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We have a term for a process, "defect source assessment".

We want to describe a set of processes that are not related to that process.

Which of the following (if any) would be correct?

  • non defect source assessment processes
  • non-defect source assessment processes
  • non-defect-source-assessment processes
  • non-defect-source-assessment-processes
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  • Doesn't 'assessment' make 'process' redundant? May 1, 2014 at 15:05
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    @EdwinAshworth No, because he's talking about processes that are not related to a specific process, namely, that of defect source assessment. May 1, 2014 at 20:03
  • @Kyle Strand Right – so not all these processes involve assessment. May 1, 2014 at 22:12
  • @EdwinAshworth Correct; and the ones that do don't have "process" in their names; they're just called "defect source assessments." May 1, 2014 at 23:29

1 Answer 1

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While I would say the third of your options, "non-defect-source-assesment processes", is most correct, I would strongly suggest trying to rephrase the subject for clarity. The hyphens can be used to indicate at what level the negation applies, so in this case "defect source assessment" is being negated, but "processes" is not. This is appropriate because you are talking about processes (not non-processes). In the second example, "non-defect source assessment processes," the implication is that "defect" is being negated and "source assessment processes" is not.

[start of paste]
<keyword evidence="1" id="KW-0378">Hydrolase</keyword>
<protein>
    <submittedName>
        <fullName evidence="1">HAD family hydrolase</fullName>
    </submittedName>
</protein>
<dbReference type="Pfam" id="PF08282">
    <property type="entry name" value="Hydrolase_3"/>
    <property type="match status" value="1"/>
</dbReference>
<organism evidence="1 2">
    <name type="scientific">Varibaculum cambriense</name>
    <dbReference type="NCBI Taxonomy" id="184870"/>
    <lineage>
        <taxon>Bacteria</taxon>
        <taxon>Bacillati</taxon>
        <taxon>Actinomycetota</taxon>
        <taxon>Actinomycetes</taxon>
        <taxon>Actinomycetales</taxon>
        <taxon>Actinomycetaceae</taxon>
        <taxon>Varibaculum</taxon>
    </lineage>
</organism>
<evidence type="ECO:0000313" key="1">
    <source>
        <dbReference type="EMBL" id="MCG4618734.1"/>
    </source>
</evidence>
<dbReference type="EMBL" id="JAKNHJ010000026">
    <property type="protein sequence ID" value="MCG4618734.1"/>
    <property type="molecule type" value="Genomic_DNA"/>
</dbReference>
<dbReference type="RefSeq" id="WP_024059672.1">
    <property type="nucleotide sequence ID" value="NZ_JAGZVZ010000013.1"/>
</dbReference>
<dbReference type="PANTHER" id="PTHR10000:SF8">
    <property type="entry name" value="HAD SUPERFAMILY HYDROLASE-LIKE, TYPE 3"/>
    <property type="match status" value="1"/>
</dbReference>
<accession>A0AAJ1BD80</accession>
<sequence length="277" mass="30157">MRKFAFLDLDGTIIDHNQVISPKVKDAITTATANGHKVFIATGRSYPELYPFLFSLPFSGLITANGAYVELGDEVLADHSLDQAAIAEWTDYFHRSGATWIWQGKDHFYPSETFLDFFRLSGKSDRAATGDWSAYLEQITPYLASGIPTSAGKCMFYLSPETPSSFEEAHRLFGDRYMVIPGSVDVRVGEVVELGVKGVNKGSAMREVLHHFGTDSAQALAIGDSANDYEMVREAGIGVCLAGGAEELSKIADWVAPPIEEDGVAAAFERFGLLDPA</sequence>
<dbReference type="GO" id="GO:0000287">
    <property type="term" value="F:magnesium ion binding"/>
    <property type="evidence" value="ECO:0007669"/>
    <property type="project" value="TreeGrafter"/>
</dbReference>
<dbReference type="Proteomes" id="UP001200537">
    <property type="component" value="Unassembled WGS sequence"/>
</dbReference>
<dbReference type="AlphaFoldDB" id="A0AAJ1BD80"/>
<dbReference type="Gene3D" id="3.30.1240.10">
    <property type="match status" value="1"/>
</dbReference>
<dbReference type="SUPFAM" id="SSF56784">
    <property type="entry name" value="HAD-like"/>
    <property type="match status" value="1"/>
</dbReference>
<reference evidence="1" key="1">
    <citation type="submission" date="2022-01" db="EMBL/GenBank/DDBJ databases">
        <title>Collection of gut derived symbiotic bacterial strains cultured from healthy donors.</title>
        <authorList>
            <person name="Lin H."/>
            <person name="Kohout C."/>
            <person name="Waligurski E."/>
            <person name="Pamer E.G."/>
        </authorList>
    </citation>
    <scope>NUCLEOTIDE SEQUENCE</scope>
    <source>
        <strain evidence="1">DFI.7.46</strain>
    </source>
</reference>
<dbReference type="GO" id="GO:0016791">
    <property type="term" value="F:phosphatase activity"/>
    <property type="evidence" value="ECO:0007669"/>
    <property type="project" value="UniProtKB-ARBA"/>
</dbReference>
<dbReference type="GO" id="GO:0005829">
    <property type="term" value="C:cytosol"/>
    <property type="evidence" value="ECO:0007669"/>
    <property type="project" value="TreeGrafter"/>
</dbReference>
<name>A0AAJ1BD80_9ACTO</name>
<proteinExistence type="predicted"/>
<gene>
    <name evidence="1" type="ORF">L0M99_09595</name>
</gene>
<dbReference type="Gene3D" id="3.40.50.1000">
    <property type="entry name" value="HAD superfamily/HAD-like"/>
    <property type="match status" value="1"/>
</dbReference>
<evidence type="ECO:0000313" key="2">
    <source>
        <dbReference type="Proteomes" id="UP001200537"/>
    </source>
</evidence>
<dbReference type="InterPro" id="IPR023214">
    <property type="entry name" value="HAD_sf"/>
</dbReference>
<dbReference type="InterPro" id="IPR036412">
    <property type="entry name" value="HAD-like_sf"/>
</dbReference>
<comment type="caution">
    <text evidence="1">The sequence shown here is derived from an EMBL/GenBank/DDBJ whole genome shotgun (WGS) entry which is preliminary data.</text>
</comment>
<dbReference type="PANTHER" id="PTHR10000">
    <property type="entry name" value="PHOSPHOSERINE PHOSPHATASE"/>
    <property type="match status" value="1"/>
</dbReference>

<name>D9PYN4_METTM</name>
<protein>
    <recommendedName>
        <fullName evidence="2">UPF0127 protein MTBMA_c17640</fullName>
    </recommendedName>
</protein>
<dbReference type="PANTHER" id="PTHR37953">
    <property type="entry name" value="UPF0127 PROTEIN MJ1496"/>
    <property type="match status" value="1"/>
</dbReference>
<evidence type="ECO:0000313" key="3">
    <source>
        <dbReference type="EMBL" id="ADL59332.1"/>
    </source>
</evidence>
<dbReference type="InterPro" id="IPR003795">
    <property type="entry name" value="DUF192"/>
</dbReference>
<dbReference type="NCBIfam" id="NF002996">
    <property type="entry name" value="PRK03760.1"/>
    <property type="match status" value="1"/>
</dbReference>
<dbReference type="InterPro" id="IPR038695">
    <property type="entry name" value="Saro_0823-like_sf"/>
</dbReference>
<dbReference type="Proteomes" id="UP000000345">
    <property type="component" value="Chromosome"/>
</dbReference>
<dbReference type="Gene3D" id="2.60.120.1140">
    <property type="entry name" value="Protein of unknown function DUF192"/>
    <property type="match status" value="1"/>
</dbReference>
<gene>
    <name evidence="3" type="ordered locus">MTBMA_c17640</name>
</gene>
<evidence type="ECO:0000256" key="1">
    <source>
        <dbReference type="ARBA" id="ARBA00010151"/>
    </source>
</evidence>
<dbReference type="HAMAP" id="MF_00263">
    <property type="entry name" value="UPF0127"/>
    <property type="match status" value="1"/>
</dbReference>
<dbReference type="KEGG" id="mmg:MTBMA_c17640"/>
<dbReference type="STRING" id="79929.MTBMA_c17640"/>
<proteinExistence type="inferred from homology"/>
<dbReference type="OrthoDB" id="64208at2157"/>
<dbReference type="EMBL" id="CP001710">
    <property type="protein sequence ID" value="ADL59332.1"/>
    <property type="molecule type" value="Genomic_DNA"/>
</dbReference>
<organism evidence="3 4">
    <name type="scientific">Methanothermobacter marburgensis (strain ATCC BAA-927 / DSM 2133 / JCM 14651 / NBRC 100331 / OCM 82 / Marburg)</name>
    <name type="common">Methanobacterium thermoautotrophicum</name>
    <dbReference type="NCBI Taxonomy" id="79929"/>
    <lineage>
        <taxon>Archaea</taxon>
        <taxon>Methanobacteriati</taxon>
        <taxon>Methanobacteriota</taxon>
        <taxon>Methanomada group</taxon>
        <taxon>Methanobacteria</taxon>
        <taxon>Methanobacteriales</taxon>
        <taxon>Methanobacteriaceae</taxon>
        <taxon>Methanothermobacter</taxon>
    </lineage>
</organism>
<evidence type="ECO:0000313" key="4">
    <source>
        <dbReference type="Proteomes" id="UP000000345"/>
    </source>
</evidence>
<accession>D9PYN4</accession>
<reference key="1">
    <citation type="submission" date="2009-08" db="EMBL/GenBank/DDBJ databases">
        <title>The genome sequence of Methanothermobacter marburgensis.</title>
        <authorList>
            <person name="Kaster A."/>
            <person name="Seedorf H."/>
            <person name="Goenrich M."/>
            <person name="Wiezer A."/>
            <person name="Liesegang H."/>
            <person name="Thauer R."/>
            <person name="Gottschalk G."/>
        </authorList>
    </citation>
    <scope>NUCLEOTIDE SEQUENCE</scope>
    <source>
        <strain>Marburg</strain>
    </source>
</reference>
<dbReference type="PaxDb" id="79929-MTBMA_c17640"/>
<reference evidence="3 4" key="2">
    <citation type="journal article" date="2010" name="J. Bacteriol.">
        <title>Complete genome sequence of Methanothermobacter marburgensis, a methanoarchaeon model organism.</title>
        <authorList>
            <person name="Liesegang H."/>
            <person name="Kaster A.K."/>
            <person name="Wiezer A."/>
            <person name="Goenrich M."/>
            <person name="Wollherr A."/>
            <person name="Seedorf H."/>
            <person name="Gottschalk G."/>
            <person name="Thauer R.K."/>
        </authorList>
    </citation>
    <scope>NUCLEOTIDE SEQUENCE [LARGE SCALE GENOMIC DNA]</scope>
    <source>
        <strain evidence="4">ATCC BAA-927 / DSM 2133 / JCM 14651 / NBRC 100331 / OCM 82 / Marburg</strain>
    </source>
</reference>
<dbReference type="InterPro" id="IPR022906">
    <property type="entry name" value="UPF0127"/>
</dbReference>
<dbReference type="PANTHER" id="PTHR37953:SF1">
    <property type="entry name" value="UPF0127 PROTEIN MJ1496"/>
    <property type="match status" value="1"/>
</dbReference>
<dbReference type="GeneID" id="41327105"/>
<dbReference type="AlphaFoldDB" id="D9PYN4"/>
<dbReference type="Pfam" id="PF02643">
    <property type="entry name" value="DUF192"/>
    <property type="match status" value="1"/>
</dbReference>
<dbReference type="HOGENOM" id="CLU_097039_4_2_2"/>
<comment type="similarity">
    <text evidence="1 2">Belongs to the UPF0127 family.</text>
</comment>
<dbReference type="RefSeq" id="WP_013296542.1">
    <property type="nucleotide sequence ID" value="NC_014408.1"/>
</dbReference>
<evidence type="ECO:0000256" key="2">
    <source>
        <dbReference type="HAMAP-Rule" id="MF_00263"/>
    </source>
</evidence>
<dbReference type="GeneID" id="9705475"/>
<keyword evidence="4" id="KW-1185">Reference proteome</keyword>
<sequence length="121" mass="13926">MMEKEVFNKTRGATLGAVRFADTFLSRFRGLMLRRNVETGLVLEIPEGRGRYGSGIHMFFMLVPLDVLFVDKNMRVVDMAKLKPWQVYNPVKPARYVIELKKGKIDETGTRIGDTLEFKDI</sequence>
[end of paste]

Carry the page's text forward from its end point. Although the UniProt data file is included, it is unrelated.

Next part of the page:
The problem is that punctuation is sometimes a bit more subtle than you can expect your readers to understand. If you don't want them to get confused, "processes not related to defect source assessment" might be a clearer noun phrase.

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    Agreed. I'll add that this is the kind of place where acronyms become handy. If at the start of a document you introduce the acronym "DSA" to stand for defect source assessment, then it becomes immediately clear what a "non-DSA process" is.
    – tobyink
    May 1, 2014 at 14:19
  • Good idea, @tobyink. That could make things clearer.
    – frances
    May 1, 2014 at 14:20
  • Good call, @tobyink. I was thinking of introducing DSA as an acronym in the document, especially since we've started referring to it as such in conversations. May 1, 2014 at 14:39
  • Yes, the hyphens indicate the scope of the negation, but more generally they connect multiple words into a single modifier: "non-defect-source-assessment" modifies "process," which is why there is no hyphen before the last word. If, however, you were describing an assessment process that was "non-defect-source" (whatever that would mean), you would leave off the hyphen before "assessment" as well. May 1, 2014 at 20:04

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